FHF2 isoforms differentially regulate Nav1.6-mediated resurgent sodium currents in dorsal root ganglion neurons

Cindy Barbosa, Yucheng Xiao, Andrew J. Johnson, Wenrui Xie, Judith A. Strong, Jun Ming Zhang, Theodore R. Cummins

Research output: Contribution to journalArticle

10 Scopus citations

Abstract

Nav1.6 and Nav1.6-mediated resurgent currents have been implicated in several pain pathologies. However, our knowledge of how fast resurgent currents are modulated in neurons is limited. Our study explored the potential regulation of Nav1.6-mediated resurgent currents by isoforms of fibroblast growth factor homologous factor 2 (FHF2) in an effort to address the gap in our knowledge. FHF2 isoforms colocalize with Nav1.6 in peripheral sensory neurons. Cell line studies suggest that these proteins differentially regulate inactivation. In particular, FHF2A mediates long-term inactivation, a mechanism proposed to compete with the open-channel blocker mechanism that mediates resurgent currents. On the other hand, FHF2B lacks the ability to mediate long-term inactivation and may delay inactivation favoring open-channel block. Based on these observations, we hypothesized that FHF2A limits resurgent currents, whereas FHF2B enhances resurgent currents. Overall, our results suggest that FHF2A negatively regulates fast resurgent current by enhancing long-term inactivation and delaying recovery. In contrast, FHF2B positively regulated resurgent current and did not alter long-term inactivation. Chimeric constructs of FHF2A and Navβ4 (likely the endogenous open channel blocker in sensory neurons) exhibited differential effects on resurgent currents, suggesting that specific regions within FHF2A and Navβ4 have important regulatory functions. Our data also indicate that FHFAs and FHF2B isoform expression are differentially regulated in a radicular pain model and that associated neuronal hyperexcitability is substantially attenuated by a FHFA peptide. As such, these findings suggest that FHF2A and FHF2B regulate resurgent current in sensory neurons and may contribute to hyperexcitability associated with some pain pathologies.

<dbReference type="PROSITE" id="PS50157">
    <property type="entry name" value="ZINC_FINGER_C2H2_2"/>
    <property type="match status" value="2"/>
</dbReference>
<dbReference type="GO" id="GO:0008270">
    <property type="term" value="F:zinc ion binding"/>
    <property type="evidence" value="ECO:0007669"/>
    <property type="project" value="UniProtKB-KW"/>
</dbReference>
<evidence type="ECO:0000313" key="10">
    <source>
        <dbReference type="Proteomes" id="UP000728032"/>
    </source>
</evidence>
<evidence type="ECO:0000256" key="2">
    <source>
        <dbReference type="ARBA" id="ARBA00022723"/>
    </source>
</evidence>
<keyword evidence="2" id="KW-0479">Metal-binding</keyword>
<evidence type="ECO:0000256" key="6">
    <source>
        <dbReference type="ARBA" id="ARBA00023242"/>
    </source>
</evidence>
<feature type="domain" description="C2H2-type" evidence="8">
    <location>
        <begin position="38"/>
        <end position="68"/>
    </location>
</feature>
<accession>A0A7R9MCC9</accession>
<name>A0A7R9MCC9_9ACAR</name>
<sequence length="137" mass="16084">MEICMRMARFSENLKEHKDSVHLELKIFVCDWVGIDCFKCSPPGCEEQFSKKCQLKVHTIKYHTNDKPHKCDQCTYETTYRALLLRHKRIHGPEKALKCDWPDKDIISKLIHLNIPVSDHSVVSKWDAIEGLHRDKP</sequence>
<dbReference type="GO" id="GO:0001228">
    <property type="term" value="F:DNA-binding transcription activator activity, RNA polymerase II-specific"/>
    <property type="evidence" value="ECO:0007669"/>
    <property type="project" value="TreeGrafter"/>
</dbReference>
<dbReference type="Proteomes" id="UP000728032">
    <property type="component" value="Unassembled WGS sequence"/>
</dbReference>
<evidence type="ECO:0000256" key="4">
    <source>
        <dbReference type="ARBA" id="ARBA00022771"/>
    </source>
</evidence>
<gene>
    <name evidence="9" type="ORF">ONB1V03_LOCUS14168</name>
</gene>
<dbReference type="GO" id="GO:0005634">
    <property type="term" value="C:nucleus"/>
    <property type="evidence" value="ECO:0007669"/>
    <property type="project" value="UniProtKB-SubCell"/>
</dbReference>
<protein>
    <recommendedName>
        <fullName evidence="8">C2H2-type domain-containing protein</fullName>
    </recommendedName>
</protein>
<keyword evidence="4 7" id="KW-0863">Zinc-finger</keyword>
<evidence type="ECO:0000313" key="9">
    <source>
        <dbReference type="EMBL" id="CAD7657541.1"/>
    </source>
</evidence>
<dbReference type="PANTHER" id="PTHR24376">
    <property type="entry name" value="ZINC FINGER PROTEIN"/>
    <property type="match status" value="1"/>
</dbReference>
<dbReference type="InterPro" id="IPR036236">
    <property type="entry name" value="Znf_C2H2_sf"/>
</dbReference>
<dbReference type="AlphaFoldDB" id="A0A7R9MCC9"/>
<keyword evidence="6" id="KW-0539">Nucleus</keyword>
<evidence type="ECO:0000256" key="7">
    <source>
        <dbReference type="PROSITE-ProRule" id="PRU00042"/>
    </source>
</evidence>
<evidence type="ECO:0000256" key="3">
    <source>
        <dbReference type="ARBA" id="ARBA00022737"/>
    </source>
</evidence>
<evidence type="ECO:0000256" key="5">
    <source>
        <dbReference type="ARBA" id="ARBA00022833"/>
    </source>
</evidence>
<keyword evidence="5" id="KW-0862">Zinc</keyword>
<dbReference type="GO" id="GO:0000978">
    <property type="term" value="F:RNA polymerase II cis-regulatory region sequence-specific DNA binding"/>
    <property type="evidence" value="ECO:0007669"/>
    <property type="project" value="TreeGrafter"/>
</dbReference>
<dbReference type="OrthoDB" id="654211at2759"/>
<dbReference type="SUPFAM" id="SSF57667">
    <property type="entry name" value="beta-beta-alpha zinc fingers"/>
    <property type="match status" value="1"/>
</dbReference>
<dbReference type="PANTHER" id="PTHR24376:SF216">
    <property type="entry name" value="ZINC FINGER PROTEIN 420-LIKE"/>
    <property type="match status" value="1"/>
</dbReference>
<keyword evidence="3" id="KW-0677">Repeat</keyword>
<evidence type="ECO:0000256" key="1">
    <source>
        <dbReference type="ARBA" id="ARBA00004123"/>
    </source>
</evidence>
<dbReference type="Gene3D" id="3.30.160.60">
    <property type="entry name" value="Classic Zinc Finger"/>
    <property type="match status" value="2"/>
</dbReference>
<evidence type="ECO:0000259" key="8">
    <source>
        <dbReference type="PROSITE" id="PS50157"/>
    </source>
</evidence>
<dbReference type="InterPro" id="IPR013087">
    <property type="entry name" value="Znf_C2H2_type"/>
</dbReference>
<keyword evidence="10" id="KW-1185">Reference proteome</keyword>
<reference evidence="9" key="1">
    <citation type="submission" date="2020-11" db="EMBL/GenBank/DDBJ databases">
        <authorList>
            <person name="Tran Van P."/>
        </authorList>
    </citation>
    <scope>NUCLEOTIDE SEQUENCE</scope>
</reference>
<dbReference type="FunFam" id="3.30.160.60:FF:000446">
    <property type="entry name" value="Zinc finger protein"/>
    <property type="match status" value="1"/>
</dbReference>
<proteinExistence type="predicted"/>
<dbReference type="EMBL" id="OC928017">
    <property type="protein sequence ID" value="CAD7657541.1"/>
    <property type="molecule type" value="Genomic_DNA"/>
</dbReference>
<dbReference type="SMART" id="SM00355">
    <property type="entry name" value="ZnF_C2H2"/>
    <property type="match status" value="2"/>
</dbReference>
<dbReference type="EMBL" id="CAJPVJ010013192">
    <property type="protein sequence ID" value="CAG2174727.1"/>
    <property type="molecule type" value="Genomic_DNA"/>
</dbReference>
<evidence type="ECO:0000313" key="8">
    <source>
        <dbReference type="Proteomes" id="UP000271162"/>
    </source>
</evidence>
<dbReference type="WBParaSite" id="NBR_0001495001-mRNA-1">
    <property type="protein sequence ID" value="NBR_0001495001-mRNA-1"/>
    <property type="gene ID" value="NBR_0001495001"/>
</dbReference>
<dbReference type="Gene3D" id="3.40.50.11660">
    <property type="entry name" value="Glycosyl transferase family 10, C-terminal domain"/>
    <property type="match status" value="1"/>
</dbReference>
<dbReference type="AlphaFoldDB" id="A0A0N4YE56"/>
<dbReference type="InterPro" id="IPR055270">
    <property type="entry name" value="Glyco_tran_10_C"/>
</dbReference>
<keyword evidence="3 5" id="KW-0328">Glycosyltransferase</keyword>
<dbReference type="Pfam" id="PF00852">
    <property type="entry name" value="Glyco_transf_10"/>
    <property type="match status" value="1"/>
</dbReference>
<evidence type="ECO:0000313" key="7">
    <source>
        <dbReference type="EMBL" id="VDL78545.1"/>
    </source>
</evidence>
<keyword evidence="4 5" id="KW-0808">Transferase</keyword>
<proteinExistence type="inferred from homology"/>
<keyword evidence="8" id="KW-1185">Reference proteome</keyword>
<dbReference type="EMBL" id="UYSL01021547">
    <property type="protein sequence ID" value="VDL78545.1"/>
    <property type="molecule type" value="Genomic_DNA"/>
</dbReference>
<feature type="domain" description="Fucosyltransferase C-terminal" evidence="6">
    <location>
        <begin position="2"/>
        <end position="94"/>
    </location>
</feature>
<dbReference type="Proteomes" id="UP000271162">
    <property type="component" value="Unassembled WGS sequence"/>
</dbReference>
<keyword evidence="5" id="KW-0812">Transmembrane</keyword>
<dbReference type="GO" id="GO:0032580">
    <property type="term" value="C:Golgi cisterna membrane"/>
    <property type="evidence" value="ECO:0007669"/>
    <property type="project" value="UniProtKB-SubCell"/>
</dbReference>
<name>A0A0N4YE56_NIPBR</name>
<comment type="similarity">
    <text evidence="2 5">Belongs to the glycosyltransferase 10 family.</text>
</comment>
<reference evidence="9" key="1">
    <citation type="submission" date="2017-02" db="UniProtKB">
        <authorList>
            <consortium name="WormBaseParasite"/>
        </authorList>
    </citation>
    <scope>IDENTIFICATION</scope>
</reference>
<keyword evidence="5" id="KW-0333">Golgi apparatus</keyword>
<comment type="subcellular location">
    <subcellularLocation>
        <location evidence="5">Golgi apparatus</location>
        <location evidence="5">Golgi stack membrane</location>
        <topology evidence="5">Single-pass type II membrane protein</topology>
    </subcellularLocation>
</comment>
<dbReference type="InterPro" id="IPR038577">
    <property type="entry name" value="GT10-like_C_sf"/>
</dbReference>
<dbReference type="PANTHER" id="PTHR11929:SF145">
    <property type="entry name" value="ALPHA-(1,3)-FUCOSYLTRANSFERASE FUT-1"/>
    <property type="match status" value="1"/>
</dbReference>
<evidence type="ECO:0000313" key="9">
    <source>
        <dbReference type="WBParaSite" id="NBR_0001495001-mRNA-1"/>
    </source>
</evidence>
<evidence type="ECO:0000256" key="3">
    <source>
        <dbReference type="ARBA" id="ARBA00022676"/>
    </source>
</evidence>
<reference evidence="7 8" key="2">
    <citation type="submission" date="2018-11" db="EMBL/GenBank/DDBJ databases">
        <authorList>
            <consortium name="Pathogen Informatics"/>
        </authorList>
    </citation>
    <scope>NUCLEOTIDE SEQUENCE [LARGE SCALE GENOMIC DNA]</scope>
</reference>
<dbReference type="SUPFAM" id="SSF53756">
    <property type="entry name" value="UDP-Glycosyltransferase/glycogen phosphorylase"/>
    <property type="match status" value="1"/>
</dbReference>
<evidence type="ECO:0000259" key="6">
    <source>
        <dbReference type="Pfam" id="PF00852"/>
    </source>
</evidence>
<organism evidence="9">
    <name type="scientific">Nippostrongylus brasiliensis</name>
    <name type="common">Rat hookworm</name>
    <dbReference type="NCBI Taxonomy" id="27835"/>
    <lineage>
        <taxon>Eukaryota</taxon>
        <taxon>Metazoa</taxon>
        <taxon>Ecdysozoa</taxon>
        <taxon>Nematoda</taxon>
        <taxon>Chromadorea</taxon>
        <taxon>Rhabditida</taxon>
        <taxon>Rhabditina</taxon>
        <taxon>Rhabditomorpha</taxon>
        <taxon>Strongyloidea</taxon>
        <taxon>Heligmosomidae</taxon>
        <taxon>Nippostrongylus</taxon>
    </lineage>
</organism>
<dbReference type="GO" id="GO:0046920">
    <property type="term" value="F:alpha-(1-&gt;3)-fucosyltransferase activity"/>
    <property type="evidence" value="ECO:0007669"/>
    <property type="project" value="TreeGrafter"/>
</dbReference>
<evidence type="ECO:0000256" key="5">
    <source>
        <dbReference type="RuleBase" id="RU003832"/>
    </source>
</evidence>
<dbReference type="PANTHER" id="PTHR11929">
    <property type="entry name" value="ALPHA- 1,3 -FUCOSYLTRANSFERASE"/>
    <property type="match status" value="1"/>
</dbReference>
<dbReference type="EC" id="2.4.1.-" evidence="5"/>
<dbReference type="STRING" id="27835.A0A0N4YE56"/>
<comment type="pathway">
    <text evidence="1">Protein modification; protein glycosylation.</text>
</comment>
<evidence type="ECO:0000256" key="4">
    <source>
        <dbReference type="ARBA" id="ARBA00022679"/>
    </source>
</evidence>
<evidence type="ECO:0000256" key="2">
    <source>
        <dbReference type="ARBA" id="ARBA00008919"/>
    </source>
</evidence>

Original languageEnglish (US)
Pages (from-to)195-212
Number of pages18
JournalPflugers Archiv European Journal of Physiology
Volume469
Issue number2
DOIs
StatePublished - Feb 1 2017

Keywords

  • Dorsal root ganglia neurons
  • FHF
  • Fibroblast growth factor homologous factor
  • Resurgent Na+ current
  • Resurgent current

ASJC Scopus subject areas

  • Physiology
  • Clinical Biochemistry
  • Physiology (medical)

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